Kids and Inclusion Classes

I have now had the opportunity to substitute teach in several honors, regular, and inclusion classes.  The classes and the individual students are all interesting in their own unique ways.

And I hope you are having a wonderful start to the fall weather!

welcome autumn


Oh, the thinks they say!

One middle school student was consistently mispronouncing vocabulary words.  One of the words that were giving this student trouble was “fatigue.”  She wanted to make the “e” on the end of fatigue a long vowel sound.  After modeling the proper pronunciation of the word, she wanted to know why the “u” wasn’t more emphasized.

Later in the class period, this same student exclaimed that “the story was so boring!  That no one wanted to know what the medicine bag looked like!  Who cared if it was worn in places and tied with a leather strip?” When I mentioned that it was a technique called imagery, she asked…no, demanded that I spell it for her.  Once I did, she looked up at me and asked, “You mean Im-MAG-ery?”     It was all I could do not to chuckle out loud!  I just got this vision of a little magpie bird who didn’t want to sing the way the rest of the birds are singing, so it’s going to go on pronouncing and singing the way it wants to!

National Geographic’s Illustration of a Magpie

And how they act!

In High School English classes, the students tend to fall into several different groups; some students want to avoid all interaction with others, some wish to talk to their nearest (or farthest) friend in the classroom, and some students want to talk to you and distract you from the fact that they are not doing the work. (Several students have tried to engage me in a conversation about reading for fun when the assignment was not even half done, many have tried to converse across the width of the room, and a few tend to draw into a shell, and most of them want the answers handed to them on a gold, gem-encrusted platter) Most of them have their cell phones, ipads, kindles, etc. that they would rather be playing with than paying attention to classwork.  Some of them can’t seem to focus, they want to get up and traverse across the room and up and down the aisles. (Maybe just a little bit too much sugar and caffeine)  And a select few of them want to sleep like Rip-Van-Winkle.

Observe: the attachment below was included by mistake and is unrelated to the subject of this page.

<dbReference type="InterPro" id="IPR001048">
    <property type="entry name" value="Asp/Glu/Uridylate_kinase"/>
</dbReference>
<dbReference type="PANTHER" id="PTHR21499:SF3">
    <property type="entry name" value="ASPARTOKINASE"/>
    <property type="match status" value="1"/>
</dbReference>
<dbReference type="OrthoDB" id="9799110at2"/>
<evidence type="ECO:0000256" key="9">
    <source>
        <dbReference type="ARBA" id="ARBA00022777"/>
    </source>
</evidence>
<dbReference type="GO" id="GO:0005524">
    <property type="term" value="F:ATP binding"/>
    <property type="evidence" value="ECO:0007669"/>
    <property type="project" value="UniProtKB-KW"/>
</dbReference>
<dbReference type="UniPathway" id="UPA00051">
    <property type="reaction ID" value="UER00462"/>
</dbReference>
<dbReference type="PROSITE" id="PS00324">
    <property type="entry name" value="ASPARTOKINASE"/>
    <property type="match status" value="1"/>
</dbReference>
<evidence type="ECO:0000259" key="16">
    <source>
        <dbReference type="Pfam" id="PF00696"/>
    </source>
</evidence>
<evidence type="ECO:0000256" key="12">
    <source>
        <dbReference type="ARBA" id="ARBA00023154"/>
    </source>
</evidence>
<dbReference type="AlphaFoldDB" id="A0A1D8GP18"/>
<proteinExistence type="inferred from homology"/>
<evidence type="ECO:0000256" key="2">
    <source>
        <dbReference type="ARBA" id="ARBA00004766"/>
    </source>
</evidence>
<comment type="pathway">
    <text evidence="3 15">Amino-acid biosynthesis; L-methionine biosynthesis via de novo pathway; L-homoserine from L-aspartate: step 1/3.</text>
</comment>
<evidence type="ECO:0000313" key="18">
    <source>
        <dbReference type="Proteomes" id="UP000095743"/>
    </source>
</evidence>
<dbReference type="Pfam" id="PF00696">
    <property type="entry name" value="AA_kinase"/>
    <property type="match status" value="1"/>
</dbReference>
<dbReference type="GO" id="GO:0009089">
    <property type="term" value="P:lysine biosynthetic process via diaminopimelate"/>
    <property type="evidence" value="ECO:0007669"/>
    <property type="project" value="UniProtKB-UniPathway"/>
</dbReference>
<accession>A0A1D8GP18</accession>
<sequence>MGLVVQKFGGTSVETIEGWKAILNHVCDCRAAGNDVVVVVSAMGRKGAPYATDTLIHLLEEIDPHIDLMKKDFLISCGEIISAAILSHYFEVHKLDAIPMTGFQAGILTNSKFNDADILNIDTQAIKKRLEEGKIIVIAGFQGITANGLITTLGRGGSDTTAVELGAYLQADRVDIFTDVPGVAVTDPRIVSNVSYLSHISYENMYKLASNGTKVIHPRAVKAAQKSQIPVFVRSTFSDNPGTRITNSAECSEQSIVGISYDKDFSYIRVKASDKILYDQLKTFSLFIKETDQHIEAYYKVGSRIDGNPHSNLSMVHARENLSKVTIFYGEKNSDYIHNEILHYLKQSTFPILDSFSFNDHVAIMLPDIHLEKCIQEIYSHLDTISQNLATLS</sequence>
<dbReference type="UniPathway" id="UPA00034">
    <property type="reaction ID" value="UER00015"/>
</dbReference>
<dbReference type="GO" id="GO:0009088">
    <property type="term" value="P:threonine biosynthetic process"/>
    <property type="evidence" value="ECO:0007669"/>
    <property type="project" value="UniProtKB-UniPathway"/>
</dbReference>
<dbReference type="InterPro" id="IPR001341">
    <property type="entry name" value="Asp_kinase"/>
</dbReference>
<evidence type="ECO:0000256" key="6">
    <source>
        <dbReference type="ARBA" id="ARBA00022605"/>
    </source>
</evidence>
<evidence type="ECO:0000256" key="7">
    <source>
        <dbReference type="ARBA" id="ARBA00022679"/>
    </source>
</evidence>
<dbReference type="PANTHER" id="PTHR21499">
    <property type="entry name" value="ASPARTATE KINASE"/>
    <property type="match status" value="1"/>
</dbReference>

Honors classes can be either more focused on getting the assignments done or they can be extremely persistent about goofing off.  One or the other, but it is usually not a happy medium.

And in some of the inclusion classes, you really cannot tell who has a learning disability unless the teacher has a separate role or has left notes for you.  It can be obvious or at least more noticeable, however, when the student has a physical or sensory impairment, or the physical characteristics typical to Down syndrome.  And then you have the students with ADD, ADHD, or Tourettes Syndrome.

(Oh, and I did not know this until recently, but apparently, the attention deficit disorders and the Tourettes syndrome are not included in the IDEA provisions for special education unless they are combined with another disorder or disability. )

Most of these inclusion classes are required to have a co-teacher or a special education provider to aid you, which is extremely helpful!  The co-teacher lends familiarity and routine to the classroom, which helps the students settle down back into their habitual working habits(you hope!).  Several of the co-teachers that I have spent the day with opted, at times, to take any misbehaving students to a separate room, that way each of us had smaller groups to monitor.    But for the most part, having a co-teacher to monitor group discussions and help answer questions about the assignments or directions is quite awesome!

But I am enjoying meeting full time teachers and other substitutes during my adventures!

Ms. Turner


1 Comment (+add yours?)

  1. Paul MacLean
    Sep 28, 2013 @ 07:00:47

    Methinks you have found the life of a teacher. I very much enjoy your spotlights and experiences shared as you make your way through this professional world. Living, breathing, classrooms are captivating places and it takes captivating teachers to sustain them. We unleash the hounds of education upon the tracks of knowledge.


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